Forget Michele Bachmann’s demand that we investigate which Representatives and Senators are real Americans. Forget Liz Cheney’s desire to smoke out all those al Qaeda loving Department of Justice employees. What we really need to do in full-blown McCarthy style is to weed out the whack jobs!
Now of course, the aforementioned Bachmann is near the top of the list but insanity knows no political affiliation. The latest case is that of New York Representative Eric Massa. Massa announced he wouldn’t run for another term for health reasons, then said he was resigning because his fellow Democrats wanted to get rid of him. As it turns out he was facing an ethics investigation for inappropriate behavior with staffers. Glenn Beck smelled blood and booked Massa for a full hour in the hope of getting at some deep dark Democratic conspiracy to silence possible opposition to health care legislation. Then one of my favorite “Law and Order” plot devices was employed. Have you ever seen DA McCoy put a guy on the stand and then the guy does a complete 180 with his testimony, endangering McCoy’s chances at a conviction? Well that is exactly what happened to Beck. He put Massa “on the stand” and Massa did a complete 180, claiming that he had no one to blame for his resignation but himself. Later that night he went on CNN’s “Larry King Live” and announced that he wouldn’t answer whether or not he was gay. He just told Larry to ask his wife, his friends and his Navy buddies.
As if matters could not get worse, Josh Green of The Atlantic decided to take Massa up on his offer and interview a few of his old Navy cohorts. The verdict? Back in the Navy Massa made unwanted advances on fellow sailors.
On tonight’s “Countdown with Keith Olbermann”, guest host Lawrence O’Donnell interviewed comedian-cum-pundit Bill Maher who made a frightening observation. Essentially Maher said that to get elected to Congress all you have to do is memorize the right talking points and then charm the voters into electing you. You don’t have to be very smart and you can be flat-out crazy. This got me to thinking about the current mistrust of government. I have always interpreted it as a purely political position, one currently being exploited to the hilt by Republicans. But when you look at Bachmann, Grassley, Massa, Rangel and a list of others you see that this goes way beyond politics. We have a lot of very flawed people running our government. The easy answer is that as voters, we get what we deserve. Still one has to think, when one gets beyond Massa as a punchline, that this man had authority to vote on matters of grave interest to our country. This guy is clearly bonkers. How many of him are in Washington? Do we really have a problem here and if so, how in the world do we solve it?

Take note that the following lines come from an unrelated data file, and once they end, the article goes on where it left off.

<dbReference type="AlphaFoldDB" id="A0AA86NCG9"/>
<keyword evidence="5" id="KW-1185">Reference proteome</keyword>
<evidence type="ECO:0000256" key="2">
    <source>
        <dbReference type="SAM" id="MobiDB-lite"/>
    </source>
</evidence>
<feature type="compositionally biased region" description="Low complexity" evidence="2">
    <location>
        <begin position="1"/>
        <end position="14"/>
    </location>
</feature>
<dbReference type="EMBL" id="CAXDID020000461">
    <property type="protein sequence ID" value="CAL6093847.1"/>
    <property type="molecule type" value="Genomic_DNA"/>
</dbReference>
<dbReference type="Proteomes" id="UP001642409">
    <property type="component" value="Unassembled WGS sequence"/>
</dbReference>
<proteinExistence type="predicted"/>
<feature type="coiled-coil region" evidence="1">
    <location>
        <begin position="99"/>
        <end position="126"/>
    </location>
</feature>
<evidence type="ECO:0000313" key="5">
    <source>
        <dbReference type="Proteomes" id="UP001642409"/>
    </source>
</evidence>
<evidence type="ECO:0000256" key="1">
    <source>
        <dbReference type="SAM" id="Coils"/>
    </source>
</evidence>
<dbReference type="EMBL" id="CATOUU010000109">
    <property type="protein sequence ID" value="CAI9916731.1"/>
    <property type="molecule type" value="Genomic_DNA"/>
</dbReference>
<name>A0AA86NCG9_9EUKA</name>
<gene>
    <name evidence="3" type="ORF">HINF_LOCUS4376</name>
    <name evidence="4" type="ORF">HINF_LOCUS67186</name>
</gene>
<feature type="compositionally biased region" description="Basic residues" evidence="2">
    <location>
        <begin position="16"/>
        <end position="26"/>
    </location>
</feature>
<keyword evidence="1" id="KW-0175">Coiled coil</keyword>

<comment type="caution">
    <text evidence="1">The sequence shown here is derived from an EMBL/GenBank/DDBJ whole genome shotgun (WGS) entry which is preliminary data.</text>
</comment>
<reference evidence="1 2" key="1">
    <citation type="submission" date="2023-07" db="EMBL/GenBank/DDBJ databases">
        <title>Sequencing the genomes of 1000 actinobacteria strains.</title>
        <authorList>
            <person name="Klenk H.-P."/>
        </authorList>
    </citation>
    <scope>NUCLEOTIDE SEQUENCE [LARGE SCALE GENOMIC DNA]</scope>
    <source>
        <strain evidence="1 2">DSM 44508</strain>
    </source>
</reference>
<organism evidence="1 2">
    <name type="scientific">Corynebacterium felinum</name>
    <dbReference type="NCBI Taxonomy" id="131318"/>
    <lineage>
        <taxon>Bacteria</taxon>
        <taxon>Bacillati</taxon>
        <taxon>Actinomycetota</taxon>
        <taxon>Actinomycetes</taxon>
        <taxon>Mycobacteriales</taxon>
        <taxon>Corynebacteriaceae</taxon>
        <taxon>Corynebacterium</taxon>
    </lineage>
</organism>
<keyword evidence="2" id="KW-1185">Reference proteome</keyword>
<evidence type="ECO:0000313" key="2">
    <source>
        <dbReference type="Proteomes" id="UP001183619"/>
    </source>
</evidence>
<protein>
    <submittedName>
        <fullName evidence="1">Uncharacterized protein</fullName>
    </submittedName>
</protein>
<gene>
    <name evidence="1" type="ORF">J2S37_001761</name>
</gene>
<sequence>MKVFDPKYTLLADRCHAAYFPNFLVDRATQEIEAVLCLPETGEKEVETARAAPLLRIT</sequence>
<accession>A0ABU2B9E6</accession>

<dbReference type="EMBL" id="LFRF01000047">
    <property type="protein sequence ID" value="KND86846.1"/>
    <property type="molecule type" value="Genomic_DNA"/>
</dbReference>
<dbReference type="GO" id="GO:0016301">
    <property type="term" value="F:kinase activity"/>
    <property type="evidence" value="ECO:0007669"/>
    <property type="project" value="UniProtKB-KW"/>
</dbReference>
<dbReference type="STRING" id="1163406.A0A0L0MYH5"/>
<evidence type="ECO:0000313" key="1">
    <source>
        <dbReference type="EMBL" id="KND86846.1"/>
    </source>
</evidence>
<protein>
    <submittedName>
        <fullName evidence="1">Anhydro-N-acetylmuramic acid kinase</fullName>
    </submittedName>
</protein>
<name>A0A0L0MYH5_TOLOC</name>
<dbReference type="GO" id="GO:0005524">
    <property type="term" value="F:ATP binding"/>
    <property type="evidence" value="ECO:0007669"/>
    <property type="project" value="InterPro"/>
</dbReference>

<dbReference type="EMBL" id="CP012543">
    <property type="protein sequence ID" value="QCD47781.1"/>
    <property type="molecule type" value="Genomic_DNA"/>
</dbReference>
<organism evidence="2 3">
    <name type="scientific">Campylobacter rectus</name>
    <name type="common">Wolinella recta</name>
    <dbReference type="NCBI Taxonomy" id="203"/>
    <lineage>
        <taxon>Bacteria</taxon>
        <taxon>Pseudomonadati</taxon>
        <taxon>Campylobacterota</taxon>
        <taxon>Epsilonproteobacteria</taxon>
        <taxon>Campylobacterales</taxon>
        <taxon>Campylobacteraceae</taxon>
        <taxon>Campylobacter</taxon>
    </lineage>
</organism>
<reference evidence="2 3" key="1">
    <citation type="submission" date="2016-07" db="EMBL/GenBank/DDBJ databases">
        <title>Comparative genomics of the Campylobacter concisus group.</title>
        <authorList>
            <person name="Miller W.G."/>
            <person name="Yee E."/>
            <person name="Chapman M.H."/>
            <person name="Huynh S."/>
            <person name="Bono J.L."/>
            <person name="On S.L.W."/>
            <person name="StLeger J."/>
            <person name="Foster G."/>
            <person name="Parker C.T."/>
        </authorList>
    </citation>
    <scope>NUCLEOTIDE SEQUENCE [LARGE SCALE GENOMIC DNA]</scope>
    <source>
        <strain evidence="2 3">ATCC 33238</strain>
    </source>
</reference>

An Unintended Consequence
Unfortunately, one of the aftershocks of the Massa fiasco that I have not yet seen in the main stream media but that I expect to see any day now, is the issue of his behavior in the Navy. This is just the kind of thing that advocates of “don’t ask don’t tell” cite as their worst nightmare. The folks interviewed by The Atlantic said they did not press charges against Massa because he was in a position of power on the ship and reporting his harassment would make waves, no pun intended. The important point to emphasize here is that heterosexual harassment is common in the military but the key difference that DADT advocates will cite is that Massa shared living quarters with at least one of the men he allegedly harassed, thereby facilitating the harassment. Then again, would DADT deter someone like Massa? Not likely. We will have to see how and if this plays out but it isn’t a good development for gay rights advocates.
Hypocrisy or Proper Representation?
Inasmuch as we’re discussing gay politicians, the case of Roy Ashburn, a State Senator from California, raises an interesting question. Ashburn has been in the closet his entire political career and voted against every pro-gay legislation that has come down the pike. When he was arrested for DUI on his way back from a gay bar, he decided to announce his sexual orientation. Faced with the seeming contradiction of his voting record he said, “I felt my duty – and I still feel this way – is to represent my constituents, not my own point of view, not my own internal conflict.” via Roy Ashburn, California State Senator, Says He’s Gay After DUI Arrest.
Is an elected representative sworn to reflect the wishes of his constituents or should his personal views play a dominant role? One of the constant debate points regarding health care reform is that our government is passing legislation that “the people” don’t want (a bogus claim but let’s run with it) and that the majority party is enforcing its sense of moral outrage on the rest of us, deciding what is best for us.
It will be interesting to see how Ashburn’s fellow Republicans handle this. Putting aside the DUI arrest which is unseemly, will the California GOP defend Ashburn based on his voting record and ignore his proclivities? Will they embrace him as a “log cabin Republican” in much the same way that the recent CPAC convention embraced GOPride, a conservative gay group?
Most importantly, is Ashburn a hypocrite or just a good legislator doing what his constituents sent him to the California Senate to do?